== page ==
India is an impenetrable mystery. It is the land of the pampered prince, Siddhartha, who was born under a tree by the wayside, became the Buddha, and died under a sal tree. He owned nothing but a begging bowl, and yet the wheel of dharma he set in motion continues to bestow nirvana twenty-five centuries later.
King Rama of north India built a bridge between Sri Lanka and south India so that two ethnic groups could intermingle more easily. In contrast, Chinese rulers built the Great Wall to seal off their country from outsiders. While Roman emperors celebrated their victories by constructing huge monuments, emperors in India used their wealth to have sacred fire rituals performed.
Here in the West we have built our universities, museums, and libraries in cities, but in India they chose jungles and remote hilltops for their centers of learning. Westerners believe that places of worship should be in easily accessible locations, but in India the more sacred the site, the more remote the location.
Consider the shrines in the Himalayas: Kedarnath, Badrinath, and the shrines in and on the way to the remote Valley of Flowers. This is where Hindu and Buddhist monks built their monasteries, preserved their manuscripts, and dedicated their lives to self-discovery. Paradox has drawn people from all over the world (as well as Indians themselves) to explore the enigma that is India. One of the greatest riddles is a mysterious complex of temples at Khajuraho, in central India.
I first learned about Khajuraho as a university student, when newspapers and magazines were filled with stories about the discovery of a complex of magnificent temples belonging to all the major spiritual traditions of ancient India. Covered with intricate carvings, the temples had been mysteriously abandoned for seven centuries or longer. I wondered what had inspired people to spend five hundred years building a complex of elaborate temples, only to abandon the site and let the jungle reclaim them.
I knew that from time immemorial this land had been a stronghold of saints and sages who wanted to live in solitude. Sanskrit epic literature called the site Vatsa Desha (the land of Sage Vatsa), and not far away, on the bank of the Mandakini River, the ashram of one of the seven primordial sages, Atri, and his wife, Mother Anasuya, still exists. Nearby Kalanjar had been one of the greatest seats of learning in ancient India.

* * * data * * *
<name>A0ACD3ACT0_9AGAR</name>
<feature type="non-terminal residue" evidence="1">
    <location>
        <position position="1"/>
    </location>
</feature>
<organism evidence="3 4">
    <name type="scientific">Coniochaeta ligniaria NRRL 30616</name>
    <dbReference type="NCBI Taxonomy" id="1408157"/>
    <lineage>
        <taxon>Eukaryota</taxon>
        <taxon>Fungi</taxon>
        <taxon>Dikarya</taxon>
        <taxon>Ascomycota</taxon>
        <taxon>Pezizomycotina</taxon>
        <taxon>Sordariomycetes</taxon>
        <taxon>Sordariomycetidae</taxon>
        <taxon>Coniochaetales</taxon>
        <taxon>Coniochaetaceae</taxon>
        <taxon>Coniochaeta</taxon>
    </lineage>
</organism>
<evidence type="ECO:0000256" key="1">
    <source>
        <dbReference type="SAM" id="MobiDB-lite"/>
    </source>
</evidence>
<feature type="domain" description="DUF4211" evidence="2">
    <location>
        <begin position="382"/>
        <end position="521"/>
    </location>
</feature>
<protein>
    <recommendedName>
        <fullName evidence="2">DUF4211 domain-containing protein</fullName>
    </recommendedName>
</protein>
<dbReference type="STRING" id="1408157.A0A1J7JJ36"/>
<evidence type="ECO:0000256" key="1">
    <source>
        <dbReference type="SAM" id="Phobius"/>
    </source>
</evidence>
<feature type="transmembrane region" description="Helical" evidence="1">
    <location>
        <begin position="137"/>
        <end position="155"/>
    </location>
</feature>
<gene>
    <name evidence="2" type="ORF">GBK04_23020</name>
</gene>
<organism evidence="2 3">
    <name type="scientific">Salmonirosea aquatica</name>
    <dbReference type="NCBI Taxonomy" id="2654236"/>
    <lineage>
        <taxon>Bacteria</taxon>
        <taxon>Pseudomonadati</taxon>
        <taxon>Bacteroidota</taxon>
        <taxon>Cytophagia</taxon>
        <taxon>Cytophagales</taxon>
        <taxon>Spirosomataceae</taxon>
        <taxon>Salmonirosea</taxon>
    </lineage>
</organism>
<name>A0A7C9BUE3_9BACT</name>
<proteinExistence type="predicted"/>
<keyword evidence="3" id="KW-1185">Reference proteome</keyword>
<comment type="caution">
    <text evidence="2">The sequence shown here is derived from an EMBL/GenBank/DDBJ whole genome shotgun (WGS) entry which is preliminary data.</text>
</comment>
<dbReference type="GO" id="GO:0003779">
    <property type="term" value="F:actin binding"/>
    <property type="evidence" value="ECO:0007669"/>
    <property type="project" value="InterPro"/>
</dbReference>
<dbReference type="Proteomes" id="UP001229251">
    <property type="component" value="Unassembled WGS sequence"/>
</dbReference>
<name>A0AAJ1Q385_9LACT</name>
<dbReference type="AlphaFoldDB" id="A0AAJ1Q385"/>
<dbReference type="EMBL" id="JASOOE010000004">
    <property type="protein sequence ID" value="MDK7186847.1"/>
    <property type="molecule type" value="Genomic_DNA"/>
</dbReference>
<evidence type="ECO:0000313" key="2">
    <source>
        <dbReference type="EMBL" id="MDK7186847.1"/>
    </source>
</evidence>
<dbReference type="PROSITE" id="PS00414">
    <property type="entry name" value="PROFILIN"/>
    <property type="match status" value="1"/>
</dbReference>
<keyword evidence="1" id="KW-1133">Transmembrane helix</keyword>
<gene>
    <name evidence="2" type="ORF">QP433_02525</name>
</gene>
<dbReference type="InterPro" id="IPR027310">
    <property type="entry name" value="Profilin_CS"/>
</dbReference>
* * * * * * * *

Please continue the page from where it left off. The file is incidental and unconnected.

What is more, another great sage, Matanga (whose daughter was the Divine Mother), chose Khajuraho as the place to pursue his spiritual practices. Matangeshwara, a magnificent temple named after him, still stands there today. Further, history tells us that the Khajuraho complex was built by the kings of the Chandela dynasty, whose genealogy traces back to Sage Chandrama, the son of the illustrious sage Atri. In all probability Chandrama lived there, as did his two brothers, the sages Durvasa and Dattatreya. Clearly the area in and around Khajuraho is charged with spiritual energy.
The Benevolent Forces of Nature
I continued my academic pursuits, and just as I was preparing to write my doctoral thesis I met my spiritual preceptor, Swami Rama. I soon discovered that he had a special affinity with Khajuraho. This is where he had his first glimpse of the Divine Mother; for him the shrine known as Sixty-Four Yoginis was at the core of the entire temple complex. “Sixty-Four Yoginis is my Mother’s courtyard,” he used to say.
From time to time Swamiji explained to me the spiritual significance of this region, the general nature of tantric practices that the adepts undertook there, and the specific characteristics of the traditions represented by the various temples. But the conversations always brought him back to Sixty-Four Yoginis.
In the tantric tradition, the Sixty-Four Yoginis are the presiding deities that guide and govern the entire fabric of life. Together they constitute all the benevolent forces of nature. They are the presiding deities of the sixty-four arts and sciences, which cover the whole range of human creativity. Tantric texts, such as Rudra Yamala, explain that it is these yoginis who breathe life into matter. Manifesting in the form of prana (the life-force), they not only hold the body and mind together, they also animate them. Awakening these forces is the essence of spiritual accomplishment. In fact, only when these forces are awakened do we find meaning and purpose in our own worldly achievements. As long as they are dormant, we are weighed down by life’s burdens.
According to tantra, there are special places charged with spiritual energy which help aspirants reach their goal.